The Oriental Padauk Box

OK, this box is about as oriental as I am, but it still has somewhat of an oriental feel, so that's the name it got.

After more than enough trials and tribulation, Iíve completed my next box. This one is padauk, with a canary wood knob on top. Itís another box-jointed and coved experiment, except I took the coved theme into the top as well. The finish is a combination of boiled linseed oil, spray-can shellac, and so many coats of glossy Arm-R-Seal wipe on finish I lost countÖprobably somewhere around 12 to 15 coats. I was going for a very smooth, glossy finish with no perceptible wood pores. I plan to buff it out a bit more in a few weeks after things have fully cured, but I didnít want to wait to share, so here are some pics:

Hereís the basic box shot. Itís about 7.5Ē long by 6Ē wide, and about 3.5Ē tall.

Hereís another showing the profile of the sides and how the top carries the line beyond the edge of the sides:

The bottom is lined with crushed black velvet, and this shot shows the sculpting of the top. (Forgive the reflection of the upholstery on the side of the boxÖitís what I get for using the couch as a backdrop.):

I coved the box sides after it was assembled, and while I had the saw set up, I coved a few more feet of material to make the top. The top is simply four pieces mitered together, with a hole left in the middle for the canary wood knob. The grain in this particular hunk of padauk was running diagonally to the edges, so the four pieces of the top make somewhat of a spiral:

And, one more of the top by itself. This sort of shows the way the knob was sculpted with a Dremel and lots of sanding. It feels nice in your fingers. I also want to call your attention to the edge of the lid in the lower portion of the picture:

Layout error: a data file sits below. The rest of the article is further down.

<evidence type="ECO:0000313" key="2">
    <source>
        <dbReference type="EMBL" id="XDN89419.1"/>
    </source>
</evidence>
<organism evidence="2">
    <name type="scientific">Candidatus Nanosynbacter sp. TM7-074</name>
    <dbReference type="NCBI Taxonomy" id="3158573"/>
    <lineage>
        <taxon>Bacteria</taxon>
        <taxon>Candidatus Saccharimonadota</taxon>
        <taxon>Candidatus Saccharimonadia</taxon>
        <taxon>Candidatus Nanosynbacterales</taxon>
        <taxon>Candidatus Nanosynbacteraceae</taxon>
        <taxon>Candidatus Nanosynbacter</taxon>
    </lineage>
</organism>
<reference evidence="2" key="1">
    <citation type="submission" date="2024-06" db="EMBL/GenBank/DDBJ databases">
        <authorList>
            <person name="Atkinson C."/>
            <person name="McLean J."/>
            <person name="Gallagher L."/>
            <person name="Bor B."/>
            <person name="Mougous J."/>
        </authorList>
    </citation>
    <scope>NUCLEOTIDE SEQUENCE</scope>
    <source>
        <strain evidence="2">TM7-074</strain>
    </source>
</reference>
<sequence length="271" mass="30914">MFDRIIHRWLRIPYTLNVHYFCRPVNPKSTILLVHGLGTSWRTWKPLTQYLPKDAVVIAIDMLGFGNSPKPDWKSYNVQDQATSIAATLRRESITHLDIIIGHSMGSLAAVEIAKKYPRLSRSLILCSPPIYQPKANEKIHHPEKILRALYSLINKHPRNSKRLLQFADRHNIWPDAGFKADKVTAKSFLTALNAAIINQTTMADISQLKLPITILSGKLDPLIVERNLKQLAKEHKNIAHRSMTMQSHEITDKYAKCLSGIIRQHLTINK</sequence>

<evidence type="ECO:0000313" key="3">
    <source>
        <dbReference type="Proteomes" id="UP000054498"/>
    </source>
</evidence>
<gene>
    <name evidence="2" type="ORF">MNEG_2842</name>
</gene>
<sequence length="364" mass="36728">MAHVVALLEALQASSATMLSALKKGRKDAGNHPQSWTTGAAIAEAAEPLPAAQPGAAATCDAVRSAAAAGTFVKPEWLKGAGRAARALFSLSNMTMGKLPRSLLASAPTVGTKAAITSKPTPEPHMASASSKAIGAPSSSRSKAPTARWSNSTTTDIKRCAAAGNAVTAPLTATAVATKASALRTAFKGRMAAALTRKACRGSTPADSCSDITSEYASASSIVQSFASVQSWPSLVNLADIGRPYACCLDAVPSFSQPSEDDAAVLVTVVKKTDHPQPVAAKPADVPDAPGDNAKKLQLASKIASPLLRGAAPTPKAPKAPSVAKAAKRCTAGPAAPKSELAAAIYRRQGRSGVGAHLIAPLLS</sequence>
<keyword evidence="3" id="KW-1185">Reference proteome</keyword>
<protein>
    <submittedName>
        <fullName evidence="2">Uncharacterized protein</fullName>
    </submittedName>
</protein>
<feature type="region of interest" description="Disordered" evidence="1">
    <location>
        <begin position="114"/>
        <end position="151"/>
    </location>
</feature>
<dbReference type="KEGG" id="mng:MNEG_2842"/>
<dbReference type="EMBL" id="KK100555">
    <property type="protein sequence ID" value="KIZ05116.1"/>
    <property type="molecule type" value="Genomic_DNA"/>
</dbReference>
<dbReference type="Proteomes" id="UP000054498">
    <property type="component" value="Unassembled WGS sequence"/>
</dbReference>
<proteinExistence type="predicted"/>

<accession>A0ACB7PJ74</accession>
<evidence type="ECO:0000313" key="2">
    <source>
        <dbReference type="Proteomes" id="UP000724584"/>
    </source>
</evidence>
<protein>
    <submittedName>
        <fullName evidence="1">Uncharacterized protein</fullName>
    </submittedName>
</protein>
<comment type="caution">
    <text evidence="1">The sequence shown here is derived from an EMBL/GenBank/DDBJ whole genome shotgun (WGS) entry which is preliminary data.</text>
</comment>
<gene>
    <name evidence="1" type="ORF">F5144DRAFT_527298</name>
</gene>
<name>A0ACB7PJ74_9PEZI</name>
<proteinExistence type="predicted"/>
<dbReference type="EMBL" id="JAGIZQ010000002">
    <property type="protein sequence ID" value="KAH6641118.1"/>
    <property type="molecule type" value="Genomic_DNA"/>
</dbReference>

Now the fun part of my storyÖa couple weeks before these pictures were taken, I was almost finished with the box (just needed to install the bottom), when a chunk of wood fell off a high shelf in the shop and landed right on the lid. It took an ugly bite out of the edge:

I was crushed worse than the box. After a lot of hours working on it, I didnít want to toss it on the scrap pile, but I couldnít sand out the blemish without losing the nice edge profile Iíd worked so hard to achieve. After a bit of pondering at the local hardware store, I ended up getting some stainable epoxy "wood" putty. I mixed the putty with some padauk sawdust, and using a red oak stain marker pen and brown, red and orange Sharpie pens, I hid the blemish pretty well, especially when it was covered with several more coats of Arm-R-Seal. In some lighting conditions, you can see the patch, but most of the time itís virtually invisible unless you know where to look:

All in all, Iím pretty happy with the way this one came out. Pardon the poor lighting on this last shot.


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This page was last updated 06/30/08